Published reports say Japanese airbag manufacturer Takata is expected to file for bankruptcy in the coming days. The company has declined to comment on the reports.
If that company name sounds familiar, that's because Takata has been in the news over the last couple of years in connection with the recall of millions of vehicles containing its airbags. Because of a flaw in the inflator, these airbags can malfunction, spraying tiny bits of metal throughout the vehicle. To date, 11 deaths in the U.S. have been attributed to faulty Takata airbags.
According to Reuters, the company has been trying to work out a financial structure in which it can sell its assets while limiting the huge liabilities it has encountered in connection with the defective product.
So far, more than 42 million vehicles equipped with Takata airbags have been recalled, requiring expensive repairs. The company reportedly faces a huge fine from the U.S. government and three of its executives have been indicted by a federal grand jury on conspiracy charges.
Not a big surprise
Karl Brauer, executive publisher for Autotrader and Kelley Blue Book, says it should be no surprise that the largest and most expensive recall in automotive history would result in bankruptcy, which could occur as early as next week. The bigger issue he says, is how to replace tens of millions of airbags.
“It’s likely that process will continue throughout Takata’s bankruptcy proceedings and will take years to complete," Brauer said in an email to ConsumerAffairs. "Its cost will reach far beyond Takata, weighing on the financials of nearly 20 automakers. It’s a textbook case of what happens when a small number of suppliers service the entire global auto industry. In theory that system saves everyone money, but when a problem like this flares, there’s no escaping the impact.”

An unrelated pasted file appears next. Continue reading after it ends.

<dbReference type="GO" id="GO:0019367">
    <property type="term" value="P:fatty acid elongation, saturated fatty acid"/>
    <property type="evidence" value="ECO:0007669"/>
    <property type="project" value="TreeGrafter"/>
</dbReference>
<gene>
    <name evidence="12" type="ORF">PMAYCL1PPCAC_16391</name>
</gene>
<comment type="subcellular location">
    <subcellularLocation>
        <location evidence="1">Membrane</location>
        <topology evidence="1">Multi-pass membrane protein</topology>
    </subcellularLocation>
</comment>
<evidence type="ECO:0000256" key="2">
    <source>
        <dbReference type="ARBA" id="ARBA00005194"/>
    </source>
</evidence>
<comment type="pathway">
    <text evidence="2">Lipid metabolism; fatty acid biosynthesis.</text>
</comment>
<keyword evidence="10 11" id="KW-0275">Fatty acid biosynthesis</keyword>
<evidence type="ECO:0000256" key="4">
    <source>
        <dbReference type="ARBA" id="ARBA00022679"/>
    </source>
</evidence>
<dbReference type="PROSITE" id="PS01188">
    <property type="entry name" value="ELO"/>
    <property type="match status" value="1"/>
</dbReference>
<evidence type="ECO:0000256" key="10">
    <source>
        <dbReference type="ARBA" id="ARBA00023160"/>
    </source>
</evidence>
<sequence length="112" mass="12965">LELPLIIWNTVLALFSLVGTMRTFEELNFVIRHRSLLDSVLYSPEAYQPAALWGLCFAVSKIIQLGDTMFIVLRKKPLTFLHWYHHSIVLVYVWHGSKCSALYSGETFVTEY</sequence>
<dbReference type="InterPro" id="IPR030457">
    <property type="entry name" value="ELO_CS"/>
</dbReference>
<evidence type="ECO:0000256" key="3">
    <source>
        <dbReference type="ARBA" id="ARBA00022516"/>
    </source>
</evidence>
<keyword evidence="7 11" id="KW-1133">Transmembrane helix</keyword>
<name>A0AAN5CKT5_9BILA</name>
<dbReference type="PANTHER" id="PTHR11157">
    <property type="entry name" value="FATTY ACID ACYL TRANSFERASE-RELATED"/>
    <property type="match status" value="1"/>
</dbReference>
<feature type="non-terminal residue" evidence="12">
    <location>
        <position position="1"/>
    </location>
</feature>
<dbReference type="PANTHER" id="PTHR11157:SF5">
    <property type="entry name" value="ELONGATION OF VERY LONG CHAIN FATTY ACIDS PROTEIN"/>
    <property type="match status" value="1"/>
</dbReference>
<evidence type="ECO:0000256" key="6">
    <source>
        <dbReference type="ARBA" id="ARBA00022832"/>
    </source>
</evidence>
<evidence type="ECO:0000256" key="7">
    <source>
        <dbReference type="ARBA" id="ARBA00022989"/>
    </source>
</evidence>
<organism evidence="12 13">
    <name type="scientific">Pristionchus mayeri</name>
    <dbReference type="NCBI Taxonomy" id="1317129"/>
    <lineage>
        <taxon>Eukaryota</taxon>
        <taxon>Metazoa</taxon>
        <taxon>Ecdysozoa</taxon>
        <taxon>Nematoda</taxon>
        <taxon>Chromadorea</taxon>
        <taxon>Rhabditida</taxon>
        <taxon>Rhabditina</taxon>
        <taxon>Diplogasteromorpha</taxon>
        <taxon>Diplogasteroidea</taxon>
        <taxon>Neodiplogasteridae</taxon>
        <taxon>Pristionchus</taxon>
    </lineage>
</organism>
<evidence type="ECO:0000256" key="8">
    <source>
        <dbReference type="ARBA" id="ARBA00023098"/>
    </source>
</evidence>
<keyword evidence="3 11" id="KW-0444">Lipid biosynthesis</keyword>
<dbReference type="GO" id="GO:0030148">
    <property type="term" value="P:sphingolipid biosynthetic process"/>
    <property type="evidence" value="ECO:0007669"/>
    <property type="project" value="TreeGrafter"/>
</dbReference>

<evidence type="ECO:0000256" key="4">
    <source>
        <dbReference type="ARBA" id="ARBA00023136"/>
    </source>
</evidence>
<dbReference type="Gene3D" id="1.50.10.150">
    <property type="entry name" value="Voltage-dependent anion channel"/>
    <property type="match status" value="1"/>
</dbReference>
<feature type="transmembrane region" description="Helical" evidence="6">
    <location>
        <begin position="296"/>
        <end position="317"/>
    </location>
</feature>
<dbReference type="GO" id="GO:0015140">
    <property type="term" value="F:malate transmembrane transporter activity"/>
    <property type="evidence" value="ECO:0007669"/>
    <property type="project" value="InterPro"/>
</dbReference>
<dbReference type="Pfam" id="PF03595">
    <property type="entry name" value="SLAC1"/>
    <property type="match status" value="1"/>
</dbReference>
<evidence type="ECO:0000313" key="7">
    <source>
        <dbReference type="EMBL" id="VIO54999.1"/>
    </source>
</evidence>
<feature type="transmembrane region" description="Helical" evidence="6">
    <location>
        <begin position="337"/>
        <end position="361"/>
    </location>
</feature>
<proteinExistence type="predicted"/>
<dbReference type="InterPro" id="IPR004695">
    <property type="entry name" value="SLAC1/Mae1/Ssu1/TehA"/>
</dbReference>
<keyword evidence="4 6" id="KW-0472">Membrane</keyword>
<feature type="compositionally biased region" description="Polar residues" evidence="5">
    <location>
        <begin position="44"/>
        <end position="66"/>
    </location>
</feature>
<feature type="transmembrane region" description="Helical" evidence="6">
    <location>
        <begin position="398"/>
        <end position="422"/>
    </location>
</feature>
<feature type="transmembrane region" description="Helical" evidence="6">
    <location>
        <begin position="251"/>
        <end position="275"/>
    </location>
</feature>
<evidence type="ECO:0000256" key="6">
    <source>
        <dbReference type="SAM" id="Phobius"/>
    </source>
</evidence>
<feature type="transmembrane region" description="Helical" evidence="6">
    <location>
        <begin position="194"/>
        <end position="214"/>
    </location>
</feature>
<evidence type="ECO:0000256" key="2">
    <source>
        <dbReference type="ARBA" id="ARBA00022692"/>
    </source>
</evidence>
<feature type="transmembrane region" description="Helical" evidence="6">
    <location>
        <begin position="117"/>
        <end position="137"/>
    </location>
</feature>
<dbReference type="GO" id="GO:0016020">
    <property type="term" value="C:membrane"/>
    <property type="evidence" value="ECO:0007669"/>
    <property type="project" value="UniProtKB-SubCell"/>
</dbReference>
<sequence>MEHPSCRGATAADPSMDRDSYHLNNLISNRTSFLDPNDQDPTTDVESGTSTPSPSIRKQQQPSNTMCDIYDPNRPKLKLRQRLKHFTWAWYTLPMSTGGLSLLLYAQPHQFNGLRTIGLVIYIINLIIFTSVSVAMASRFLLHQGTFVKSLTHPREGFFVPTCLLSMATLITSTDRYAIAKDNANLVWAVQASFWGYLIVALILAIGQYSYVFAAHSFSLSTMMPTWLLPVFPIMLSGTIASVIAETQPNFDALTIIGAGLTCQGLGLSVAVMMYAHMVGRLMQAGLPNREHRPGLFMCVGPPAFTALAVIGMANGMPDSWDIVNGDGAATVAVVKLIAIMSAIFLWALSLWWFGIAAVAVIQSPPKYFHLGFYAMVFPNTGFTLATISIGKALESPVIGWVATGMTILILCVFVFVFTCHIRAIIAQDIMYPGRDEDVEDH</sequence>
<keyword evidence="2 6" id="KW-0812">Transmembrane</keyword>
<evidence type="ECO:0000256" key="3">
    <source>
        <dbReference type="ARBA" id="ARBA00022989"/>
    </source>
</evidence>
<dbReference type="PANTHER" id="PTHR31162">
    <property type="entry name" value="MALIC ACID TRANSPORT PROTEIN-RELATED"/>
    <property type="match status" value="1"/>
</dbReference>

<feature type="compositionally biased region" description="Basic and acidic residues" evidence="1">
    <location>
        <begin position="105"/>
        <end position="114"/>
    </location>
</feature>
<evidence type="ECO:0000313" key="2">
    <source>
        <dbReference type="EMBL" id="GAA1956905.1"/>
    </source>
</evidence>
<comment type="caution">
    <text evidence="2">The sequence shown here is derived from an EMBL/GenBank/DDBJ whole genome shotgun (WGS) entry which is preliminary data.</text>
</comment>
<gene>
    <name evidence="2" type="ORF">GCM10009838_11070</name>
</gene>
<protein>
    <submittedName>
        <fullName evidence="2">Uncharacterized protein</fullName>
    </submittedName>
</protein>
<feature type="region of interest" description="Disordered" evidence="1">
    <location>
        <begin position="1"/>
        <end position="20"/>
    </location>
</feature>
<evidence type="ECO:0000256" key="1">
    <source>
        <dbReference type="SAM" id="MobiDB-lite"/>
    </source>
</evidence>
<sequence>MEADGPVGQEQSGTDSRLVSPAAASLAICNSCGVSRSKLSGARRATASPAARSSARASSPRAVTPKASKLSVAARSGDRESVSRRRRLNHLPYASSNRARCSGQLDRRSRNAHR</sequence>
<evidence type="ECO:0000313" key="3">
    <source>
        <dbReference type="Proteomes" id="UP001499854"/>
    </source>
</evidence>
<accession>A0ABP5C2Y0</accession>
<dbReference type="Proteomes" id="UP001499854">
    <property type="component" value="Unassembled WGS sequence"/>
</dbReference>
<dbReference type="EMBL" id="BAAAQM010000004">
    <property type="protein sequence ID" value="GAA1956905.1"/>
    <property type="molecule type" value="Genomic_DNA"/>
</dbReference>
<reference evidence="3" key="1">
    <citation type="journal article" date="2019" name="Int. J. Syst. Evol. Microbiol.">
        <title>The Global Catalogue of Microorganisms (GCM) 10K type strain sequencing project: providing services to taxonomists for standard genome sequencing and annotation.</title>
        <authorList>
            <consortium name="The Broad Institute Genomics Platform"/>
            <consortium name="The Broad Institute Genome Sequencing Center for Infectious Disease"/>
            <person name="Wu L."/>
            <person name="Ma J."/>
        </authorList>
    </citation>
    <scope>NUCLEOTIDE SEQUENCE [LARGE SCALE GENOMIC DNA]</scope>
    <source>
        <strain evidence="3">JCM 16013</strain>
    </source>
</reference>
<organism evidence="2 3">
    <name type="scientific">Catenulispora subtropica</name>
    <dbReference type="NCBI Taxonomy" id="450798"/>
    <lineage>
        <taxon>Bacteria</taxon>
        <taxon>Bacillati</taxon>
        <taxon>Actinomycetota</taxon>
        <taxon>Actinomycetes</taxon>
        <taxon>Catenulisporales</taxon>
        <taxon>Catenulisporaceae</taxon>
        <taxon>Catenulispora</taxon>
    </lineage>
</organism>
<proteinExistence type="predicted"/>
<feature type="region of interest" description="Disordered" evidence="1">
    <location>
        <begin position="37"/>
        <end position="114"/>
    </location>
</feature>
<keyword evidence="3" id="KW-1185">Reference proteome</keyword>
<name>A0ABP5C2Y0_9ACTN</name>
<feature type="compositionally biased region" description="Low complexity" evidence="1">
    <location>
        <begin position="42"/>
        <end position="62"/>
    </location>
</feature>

Consumers likely to end up paying
With Takata seeking the financial shield bankruptcy provides, Brauer says it is almost certain that it will fall to the automakers who purchased and installed Takata airbags to pick up the tab. And what almost always happens in these cases, a company that is hit with a big, unexpected cost tends to pass it along to its customers.
According to Reuters, the cost of replacing all the faulty inflators in the Takata airbags could be around $8 billion. Meanwhile, cars with these potentially deadly devices are still on the road.
In March, California civic leaders expressed alarm that a huge number of these unrepaired vehicles are still on the road. Noting that Southern California leads the nation in airbag deaths, the civic leaders launched a campaign to persuade consumers who own one of these recalled vehicles to park it until it can be repaired.